Incidentally, the day of mustard greens was also the day of the U2 360 concert in Seattle, but that didn’t stop me from whipping up a batch at lunchtime before Steve and I headed north for an awesome dinner at Wasabi in Belltown (thanks for the recommendation, Justin!) and the amazing concert at Qwest Field.
I’d never tried mustard greens before, but I was intrigued by the name. I really liked the spicy flavor of the greens when they were raw. Because I have (distant) Southern roots, and because I ascribe to the well-known maxim that bacon makes anything better, I decided to do this:
5 c. mustard greens
5 slices bacon (I used uncured, thick-cut), diced
2 ½ T. beef broth*
Dill or another herb (optional)
Remove and compost the thick stems. Tear greens into pieces. Cook the bacon in a large skillet until brown. At this point, you can drain off some of the grease if you have a lot, but I had almost none. Add greens and broth; stir. Cover and cook on medium for 10 minutes. Sprinkle with dill or another herb if desired (I didn't think to do this).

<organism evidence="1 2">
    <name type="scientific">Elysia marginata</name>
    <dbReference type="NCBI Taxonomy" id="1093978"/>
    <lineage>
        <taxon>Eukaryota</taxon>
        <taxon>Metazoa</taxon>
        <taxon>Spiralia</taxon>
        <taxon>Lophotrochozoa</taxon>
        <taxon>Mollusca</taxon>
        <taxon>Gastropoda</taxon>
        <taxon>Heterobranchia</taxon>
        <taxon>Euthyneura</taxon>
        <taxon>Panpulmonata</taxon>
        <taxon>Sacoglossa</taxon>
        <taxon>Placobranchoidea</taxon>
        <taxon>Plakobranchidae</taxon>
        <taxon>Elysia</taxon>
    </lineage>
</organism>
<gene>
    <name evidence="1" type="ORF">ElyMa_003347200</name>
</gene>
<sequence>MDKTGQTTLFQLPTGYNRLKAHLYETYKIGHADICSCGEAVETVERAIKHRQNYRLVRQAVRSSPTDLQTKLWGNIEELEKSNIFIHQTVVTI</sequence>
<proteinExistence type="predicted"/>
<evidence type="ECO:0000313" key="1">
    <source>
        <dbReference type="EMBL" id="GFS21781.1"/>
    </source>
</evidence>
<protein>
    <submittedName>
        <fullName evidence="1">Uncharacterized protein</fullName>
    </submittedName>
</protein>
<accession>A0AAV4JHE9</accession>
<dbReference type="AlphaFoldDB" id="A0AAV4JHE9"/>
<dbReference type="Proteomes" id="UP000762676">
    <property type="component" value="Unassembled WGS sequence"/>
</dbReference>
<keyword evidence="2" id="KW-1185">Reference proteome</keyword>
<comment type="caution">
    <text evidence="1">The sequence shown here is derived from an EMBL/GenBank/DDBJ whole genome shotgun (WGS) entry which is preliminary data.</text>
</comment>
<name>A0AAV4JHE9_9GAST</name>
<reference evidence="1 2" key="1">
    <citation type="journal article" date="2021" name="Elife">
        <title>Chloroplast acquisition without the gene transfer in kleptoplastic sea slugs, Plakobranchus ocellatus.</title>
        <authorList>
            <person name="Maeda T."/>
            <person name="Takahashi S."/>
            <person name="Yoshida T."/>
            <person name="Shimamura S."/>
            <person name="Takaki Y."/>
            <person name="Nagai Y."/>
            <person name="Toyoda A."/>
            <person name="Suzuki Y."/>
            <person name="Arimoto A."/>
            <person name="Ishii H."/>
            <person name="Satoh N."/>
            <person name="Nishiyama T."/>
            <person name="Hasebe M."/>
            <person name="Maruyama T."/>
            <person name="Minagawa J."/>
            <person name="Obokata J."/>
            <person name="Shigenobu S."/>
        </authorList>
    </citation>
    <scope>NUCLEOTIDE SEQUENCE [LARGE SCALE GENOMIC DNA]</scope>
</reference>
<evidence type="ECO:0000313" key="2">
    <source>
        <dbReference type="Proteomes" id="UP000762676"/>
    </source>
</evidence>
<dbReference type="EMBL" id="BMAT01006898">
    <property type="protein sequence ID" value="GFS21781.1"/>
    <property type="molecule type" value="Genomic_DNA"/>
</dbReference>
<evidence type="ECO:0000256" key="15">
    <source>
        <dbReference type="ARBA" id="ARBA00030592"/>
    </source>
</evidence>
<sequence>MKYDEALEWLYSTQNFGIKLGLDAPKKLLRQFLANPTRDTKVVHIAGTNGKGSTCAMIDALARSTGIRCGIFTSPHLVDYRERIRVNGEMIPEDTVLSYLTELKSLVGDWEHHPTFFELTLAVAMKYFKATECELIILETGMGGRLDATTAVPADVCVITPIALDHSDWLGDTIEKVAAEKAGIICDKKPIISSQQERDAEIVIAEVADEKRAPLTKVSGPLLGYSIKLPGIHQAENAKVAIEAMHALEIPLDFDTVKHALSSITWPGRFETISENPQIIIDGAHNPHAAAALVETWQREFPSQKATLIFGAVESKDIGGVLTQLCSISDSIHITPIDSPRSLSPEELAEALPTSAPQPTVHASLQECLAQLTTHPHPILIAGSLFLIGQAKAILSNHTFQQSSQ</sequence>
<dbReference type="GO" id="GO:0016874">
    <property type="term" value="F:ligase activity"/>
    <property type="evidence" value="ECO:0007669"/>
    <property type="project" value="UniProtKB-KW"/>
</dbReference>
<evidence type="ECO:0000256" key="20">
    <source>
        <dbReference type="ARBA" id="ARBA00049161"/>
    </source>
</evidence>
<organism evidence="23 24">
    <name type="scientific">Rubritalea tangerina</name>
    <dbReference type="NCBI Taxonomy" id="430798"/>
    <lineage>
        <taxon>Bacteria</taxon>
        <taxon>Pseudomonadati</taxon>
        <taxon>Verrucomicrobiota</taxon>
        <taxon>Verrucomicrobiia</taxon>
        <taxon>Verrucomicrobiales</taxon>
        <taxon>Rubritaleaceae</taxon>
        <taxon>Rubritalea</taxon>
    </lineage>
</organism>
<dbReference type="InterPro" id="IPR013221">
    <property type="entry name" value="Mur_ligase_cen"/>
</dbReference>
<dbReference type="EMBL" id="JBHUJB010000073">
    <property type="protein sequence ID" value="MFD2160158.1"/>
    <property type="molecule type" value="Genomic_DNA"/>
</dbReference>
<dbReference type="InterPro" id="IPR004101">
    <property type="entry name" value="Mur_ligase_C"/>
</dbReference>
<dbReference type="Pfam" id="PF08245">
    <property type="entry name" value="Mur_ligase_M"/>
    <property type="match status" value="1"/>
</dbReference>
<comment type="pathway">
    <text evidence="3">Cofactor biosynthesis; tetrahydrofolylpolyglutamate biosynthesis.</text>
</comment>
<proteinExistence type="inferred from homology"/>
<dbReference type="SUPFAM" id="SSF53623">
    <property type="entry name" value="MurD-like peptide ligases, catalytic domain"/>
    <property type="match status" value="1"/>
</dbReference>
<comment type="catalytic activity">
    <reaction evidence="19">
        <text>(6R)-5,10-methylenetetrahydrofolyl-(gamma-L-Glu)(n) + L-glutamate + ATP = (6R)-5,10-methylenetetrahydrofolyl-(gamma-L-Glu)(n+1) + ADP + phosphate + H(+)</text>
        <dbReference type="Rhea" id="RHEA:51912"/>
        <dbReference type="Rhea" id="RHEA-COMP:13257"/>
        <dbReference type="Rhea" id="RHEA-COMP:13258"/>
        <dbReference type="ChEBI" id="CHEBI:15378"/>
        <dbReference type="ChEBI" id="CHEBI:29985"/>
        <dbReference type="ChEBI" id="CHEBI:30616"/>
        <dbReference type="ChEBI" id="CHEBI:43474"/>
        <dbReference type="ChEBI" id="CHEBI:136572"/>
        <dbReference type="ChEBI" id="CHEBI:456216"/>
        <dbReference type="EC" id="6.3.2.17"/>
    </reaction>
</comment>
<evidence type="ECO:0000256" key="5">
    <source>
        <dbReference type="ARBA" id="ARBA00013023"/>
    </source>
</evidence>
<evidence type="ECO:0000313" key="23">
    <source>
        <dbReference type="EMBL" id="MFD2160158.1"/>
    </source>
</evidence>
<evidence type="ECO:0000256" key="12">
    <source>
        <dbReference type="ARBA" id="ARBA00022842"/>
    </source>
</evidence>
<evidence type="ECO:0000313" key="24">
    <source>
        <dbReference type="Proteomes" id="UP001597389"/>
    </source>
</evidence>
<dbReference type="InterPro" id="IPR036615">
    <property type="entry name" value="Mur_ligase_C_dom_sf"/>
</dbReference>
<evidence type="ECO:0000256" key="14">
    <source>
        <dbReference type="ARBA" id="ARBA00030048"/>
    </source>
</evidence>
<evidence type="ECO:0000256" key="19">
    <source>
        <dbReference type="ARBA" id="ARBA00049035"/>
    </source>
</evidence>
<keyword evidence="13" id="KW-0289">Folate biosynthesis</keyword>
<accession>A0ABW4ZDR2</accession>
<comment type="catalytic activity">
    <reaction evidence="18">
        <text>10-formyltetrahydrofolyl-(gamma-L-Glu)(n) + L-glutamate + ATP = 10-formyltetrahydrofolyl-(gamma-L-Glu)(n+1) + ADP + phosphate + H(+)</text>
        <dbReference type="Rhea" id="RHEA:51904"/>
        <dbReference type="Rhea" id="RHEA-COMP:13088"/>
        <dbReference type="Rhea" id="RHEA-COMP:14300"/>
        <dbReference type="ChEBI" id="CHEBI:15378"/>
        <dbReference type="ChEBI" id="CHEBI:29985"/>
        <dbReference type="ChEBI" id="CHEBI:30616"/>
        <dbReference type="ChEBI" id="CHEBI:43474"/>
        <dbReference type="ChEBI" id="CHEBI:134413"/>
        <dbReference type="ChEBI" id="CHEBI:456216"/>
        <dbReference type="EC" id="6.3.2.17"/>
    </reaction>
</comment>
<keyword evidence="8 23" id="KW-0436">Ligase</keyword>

Comments:These were good, but I was disappointed. I missed the spicy flavor after the greens were cooked; it entirely cooked out. I’m also concerned that the long cooking time means I cooked out a lot of the nutrients. Next time, we may just sauté (covered) in a few tablespoons of broth for 5 minutes or so, then add some lemon juice, fresh-pressed garlic, olive oil, salt, and pepper. I know my long-gone Southern forebears may not approve, but this seems a healthier option (sorry, bacon! You know I still love you), and I hope the decreased cooking time will preserve the spiciness somewhat. I may also try adding some mustard greens to salad to give it a taste boost.
*Making beef broth is super easy and cost effective with Better than Bouillon Organic Beef Base. You can make as much or as little broth as you want with almost no effort. I don’t know why I spent so many years buying comparatively pricey one-quart Tetra-Paks of broth when I could’ve saved money and packaging with these little jars that cost about $5 and yield 9.5 quarts of broth.